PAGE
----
I hate to admit it, but so far Connecticut seems, well, pretty. The entire ride from the airport, I had gazed out the window at the thick curtain of pine and dogwood trees that lined the highway, lost in my thoughts, while Gretchen chattered nonstop on her phone and Mom tried to grab my attention by pointing out random landmarks and facts. “Look at that beautiful building! I think it’s from colonial times.” “Honey it’s 80 degrees out! Perfect weather!” Finally, I had put on my iPod and closed my eyes, trying to sort out the last few days in my head. Things were happening so quickly, and up here in Connecticut, I already felt detached from everything I knew and understood. But surprisingly, I felt OK about that. Relieved, even.

Yet as we make our way past one storybook house after another, I feel myself giving in to the nagging feelings that have been pushing on my chest since I left Fort Myers. I begin wondering what Brandon is doing at this exact moment, and what drama Katie has gotten herself into since I last talked to her. And then, with a sinking feeling I’ve been able to ignore until now, I wonder if whatever they’re both doing, they’re doing together...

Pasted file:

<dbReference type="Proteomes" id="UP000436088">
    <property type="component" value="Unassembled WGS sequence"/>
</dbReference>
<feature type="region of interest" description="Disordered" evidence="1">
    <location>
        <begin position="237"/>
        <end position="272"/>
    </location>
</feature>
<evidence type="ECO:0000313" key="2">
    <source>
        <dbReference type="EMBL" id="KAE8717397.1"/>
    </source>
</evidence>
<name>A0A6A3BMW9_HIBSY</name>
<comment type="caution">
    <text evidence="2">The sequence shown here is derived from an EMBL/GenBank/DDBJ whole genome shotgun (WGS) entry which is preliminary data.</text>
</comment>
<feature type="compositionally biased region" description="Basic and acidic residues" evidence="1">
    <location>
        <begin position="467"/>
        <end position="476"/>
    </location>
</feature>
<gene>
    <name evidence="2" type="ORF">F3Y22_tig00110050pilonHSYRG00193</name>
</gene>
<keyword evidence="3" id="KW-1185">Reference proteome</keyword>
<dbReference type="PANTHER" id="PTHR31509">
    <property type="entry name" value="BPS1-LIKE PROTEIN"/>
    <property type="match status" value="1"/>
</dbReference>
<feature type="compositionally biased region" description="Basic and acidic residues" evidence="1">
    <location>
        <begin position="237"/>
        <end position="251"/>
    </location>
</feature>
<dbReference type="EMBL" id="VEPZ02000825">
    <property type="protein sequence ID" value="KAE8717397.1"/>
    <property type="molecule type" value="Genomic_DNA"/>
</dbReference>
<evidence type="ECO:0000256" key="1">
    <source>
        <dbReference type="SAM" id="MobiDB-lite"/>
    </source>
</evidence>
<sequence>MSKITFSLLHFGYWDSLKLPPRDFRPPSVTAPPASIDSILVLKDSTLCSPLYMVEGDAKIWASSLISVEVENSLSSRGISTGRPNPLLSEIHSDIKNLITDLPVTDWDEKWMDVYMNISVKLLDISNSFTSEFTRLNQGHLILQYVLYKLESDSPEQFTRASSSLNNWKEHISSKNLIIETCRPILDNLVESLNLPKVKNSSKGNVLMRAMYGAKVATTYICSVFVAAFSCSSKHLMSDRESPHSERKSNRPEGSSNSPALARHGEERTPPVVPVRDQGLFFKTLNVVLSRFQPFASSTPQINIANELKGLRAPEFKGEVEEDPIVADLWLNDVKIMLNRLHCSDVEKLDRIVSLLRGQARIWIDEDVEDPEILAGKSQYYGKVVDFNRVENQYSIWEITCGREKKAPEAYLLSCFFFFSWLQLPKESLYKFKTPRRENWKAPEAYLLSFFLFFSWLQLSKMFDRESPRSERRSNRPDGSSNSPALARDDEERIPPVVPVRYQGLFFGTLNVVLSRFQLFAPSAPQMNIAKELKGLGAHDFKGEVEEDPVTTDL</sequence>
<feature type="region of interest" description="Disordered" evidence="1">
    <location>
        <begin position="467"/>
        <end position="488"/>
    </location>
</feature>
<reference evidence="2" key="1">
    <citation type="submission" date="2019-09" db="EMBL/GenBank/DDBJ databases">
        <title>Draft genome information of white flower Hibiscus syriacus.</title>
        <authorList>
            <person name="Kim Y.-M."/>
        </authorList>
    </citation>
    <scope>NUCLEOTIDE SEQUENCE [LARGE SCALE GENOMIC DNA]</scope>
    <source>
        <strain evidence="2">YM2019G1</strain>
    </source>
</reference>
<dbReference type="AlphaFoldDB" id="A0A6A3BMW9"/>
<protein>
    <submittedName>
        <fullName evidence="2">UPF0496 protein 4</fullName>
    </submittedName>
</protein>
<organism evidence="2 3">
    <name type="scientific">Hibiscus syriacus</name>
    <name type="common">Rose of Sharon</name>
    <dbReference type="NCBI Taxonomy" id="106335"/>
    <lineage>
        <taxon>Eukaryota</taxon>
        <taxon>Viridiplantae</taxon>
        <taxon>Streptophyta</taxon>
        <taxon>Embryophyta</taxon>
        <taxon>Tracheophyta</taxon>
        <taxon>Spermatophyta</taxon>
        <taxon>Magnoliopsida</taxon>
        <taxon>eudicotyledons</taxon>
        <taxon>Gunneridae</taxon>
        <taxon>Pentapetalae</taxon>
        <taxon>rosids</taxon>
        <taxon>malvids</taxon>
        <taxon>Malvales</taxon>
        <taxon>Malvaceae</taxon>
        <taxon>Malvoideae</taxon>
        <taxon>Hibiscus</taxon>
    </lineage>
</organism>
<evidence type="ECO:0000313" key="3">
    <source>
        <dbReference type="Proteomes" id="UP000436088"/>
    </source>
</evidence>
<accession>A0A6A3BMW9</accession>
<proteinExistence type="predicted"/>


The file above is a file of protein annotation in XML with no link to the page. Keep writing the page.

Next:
Just then our car rounds a bend in the road, and I’m quickly pulled up from these sinking thoughts. Right in front of me, as if from a dream, the neighborhood disappears and is replaced by a small, shimmering stretch of sandy beach.

“The ocean...” I breathe, pressing my face against the tinted glass.

There it is, gray and thick and foamy – exactly like it looks in Fort Myers on my favorite overcast days. The coarse brown and gold sand is nothing like the white powder of home, but it creates a beautiful, shimmery ribbon of beach along the road, disappearing around a rocky outshoot in the distance. Tall dry grass shoots haphazardly out of shallow sand dunes, and families with little children spread out on checkered blankets and order ice cream from a tiny whitewashed pavilion. In the distance, sailboats bob and sway on the choppy water.

“Not exactly the ocean. Long Island Sound. But close enough.”

Gretchen’s voice pulls me from the beach back into the car. She turns to my mom. “Take the next left. We’re right up on the top of the hill.”